View Full Version : How to clean up paint?

09-22-2012, 01:27 AM
http://www.celicatech.com/gallery/files/4/6/9/4/2012-09-21_20-20-11_929_thumb.jpg (http://www.celicatech.com/gallery/showimage.php?i=22056)
Click for ibgger picture, much bigger.
Thats what I've got. I've never done any paint or body work. Tips on how to clean this up on a budget?

09-22-2012, 01:29 AM
Depends on the condition of the paint you're trying to correct.

Details and clear photographs would be helpful.

09-22-2012, 01:32 AM
It's stock paint from 89 I'd say. Has this white looking stuff flaking off, I assume it's a clearcoat?

09-22-2012, 02:10 AM
Probably flaking clear coat -- assume this is Mudhoney?

If it if flaking compound, you can make the paint look better but it won't be durable. The clear coat is nice for reflectivity, but its primary job is to protect the colour layer below it. Remove the clear coat and you can level the colour coat to produce a smooth paint job that looks good. It would require more attention, however, with regular cleaning and application of sealants or waxes (sacrificial layers in lieu of the clear coat).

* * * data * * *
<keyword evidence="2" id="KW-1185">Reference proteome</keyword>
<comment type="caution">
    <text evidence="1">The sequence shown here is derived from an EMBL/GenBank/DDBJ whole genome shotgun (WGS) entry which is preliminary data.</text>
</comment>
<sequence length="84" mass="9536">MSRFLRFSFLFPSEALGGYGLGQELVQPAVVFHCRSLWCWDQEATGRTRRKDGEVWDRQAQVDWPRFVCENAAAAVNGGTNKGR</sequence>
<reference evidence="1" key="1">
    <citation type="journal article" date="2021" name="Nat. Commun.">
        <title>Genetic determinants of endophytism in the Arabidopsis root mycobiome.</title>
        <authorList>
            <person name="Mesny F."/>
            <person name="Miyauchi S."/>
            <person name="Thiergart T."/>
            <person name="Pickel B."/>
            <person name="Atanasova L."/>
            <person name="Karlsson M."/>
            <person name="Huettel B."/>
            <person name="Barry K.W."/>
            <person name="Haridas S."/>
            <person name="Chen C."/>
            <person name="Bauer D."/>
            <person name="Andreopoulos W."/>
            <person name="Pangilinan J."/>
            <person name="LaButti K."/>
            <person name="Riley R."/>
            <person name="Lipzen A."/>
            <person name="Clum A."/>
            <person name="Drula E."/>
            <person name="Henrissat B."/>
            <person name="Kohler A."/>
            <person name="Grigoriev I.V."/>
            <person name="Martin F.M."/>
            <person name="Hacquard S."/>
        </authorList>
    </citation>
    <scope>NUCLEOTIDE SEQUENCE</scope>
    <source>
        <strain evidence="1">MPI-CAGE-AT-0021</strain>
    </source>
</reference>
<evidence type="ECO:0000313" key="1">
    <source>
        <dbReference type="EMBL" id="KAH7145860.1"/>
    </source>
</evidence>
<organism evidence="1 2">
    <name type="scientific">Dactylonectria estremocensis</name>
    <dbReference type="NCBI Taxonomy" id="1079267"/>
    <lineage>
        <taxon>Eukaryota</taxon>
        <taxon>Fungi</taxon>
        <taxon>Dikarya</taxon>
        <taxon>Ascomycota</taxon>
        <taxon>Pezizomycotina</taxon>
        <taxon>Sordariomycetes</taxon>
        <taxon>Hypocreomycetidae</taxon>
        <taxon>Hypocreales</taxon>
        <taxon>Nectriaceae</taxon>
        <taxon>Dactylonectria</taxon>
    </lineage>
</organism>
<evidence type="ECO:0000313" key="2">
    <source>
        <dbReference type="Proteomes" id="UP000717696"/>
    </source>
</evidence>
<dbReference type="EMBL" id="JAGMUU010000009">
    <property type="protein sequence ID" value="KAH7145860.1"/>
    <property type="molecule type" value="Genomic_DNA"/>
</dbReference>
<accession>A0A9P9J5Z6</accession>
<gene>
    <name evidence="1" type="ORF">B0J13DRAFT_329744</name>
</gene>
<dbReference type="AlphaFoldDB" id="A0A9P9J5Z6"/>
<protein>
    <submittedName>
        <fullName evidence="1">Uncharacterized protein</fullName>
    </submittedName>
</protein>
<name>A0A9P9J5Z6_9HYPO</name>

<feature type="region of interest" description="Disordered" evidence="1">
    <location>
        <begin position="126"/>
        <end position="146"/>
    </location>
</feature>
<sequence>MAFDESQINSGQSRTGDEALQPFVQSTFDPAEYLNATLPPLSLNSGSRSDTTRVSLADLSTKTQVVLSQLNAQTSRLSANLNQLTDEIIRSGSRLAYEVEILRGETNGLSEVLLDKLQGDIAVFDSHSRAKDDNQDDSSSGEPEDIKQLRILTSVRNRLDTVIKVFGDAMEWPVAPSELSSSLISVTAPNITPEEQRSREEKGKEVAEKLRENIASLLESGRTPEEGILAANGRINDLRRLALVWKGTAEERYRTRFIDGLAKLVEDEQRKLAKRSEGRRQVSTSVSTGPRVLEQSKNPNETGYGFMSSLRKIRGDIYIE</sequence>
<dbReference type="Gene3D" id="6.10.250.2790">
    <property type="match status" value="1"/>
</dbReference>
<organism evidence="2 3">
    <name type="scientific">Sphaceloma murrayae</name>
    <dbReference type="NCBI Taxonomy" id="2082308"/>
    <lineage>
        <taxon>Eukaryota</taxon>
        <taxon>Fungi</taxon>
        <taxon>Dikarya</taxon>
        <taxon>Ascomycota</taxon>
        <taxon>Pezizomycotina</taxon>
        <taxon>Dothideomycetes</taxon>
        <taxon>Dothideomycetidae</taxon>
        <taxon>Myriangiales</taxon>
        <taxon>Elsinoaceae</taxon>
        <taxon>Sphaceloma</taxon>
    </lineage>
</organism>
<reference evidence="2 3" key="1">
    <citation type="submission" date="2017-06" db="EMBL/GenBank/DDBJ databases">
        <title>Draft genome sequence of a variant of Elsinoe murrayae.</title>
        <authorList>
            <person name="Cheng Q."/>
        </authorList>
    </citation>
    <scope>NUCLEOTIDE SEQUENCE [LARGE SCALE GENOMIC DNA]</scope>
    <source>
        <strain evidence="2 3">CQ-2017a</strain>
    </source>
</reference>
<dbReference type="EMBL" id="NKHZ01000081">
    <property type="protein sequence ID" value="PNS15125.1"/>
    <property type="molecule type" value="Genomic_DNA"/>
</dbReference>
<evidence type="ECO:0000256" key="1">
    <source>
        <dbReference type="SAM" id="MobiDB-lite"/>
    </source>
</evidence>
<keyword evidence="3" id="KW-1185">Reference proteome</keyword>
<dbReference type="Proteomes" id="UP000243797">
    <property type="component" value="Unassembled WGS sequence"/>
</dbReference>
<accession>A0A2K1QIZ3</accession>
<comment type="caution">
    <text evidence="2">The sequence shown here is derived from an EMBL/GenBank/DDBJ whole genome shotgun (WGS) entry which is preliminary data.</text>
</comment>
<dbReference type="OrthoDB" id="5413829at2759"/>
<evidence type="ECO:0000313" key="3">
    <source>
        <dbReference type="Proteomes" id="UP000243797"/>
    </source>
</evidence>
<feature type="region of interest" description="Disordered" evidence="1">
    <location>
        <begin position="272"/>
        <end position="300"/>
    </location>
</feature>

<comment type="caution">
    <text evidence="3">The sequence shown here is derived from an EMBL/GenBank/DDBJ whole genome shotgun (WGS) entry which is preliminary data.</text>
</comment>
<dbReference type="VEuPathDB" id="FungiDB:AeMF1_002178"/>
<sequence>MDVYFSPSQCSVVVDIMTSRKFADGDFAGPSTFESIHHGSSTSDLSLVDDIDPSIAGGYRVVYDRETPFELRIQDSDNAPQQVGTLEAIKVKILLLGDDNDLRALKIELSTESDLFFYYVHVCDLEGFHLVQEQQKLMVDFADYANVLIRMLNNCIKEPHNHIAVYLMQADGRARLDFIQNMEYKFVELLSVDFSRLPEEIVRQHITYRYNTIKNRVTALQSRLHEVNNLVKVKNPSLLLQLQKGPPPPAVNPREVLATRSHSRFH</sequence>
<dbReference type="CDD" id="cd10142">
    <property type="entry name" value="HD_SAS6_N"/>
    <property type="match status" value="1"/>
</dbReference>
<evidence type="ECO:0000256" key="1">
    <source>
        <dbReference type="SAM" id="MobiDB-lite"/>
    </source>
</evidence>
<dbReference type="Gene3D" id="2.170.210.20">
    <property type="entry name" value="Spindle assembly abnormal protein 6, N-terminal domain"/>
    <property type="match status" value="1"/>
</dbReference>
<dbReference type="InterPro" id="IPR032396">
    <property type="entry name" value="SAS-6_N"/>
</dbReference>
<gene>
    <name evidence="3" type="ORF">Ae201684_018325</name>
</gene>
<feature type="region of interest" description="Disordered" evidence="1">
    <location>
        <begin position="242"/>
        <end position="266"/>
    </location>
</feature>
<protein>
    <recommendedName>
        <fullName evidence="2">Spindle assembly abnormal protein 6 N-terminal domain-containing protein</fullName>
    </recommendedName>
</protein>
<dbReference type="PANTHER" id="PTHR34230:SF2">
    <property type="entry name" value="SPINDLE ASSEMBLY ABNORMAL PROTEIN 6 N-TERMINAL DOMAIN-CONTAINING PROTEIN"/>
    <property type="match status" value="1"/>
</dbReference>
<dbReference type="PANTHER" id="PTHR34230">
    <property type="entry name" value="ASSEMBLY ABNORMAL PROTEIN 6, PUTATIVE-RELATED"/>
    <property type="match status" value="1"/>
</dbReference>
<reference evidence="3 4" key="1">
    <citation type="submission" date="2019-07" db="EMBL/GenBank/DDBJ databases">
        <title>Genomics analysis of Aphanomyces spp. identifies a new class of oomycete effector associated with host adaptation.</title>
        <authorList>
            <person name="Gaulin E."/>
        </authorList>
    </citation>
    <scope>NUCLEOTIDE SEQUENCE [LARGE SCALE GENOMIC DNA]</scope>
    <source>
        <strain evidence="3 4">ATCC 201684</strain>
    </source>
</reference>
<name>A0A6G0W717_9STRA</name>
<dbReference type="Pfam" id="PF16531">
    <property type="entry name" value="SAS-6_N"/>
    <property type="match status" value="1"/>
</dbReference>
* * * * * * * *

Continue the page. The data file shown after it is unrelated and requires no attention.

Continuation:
The bigger picture is suggestive, but isn't sharp enough to make definitive statements. My personal approach would be to first try a compound. If you end up sanding or repainting, you'd need a compound anyway so it won't cost you anything but time to try a less aggressive method of correction first. By hand or with a random orbital, I'd use Meguiar's Ultimate Compound -- easily available at the retail level and quite aggressive but can produce a scratch-free finish. Combine with a foam pad for a lighter application or a wool pad for more cutting power. If that doesn't work, you'd be looking at stepping up to wetsanding; 1000 grit would probably be as rough as you'd want to go before repainting becomes unavoidable. The UC can remove sanding marks, and something like the Ultimate Polish would get rid of any blemishes or haze the UC leaves behind.

09-22-2012, 02:48 AM
Polishing compound to remove oxidized layer, then apply new clearcoat.

09-22-2012, 03:53 AM
It is hard to tell from that huge pic, but I would say that you might have to strip-repaint that for it to ever look decent.

3M makes the perfect-it rubbing compound that I sell a lot of to proffessionals. That might mean it's good stuff, or just every old detailer is stuck in their ways.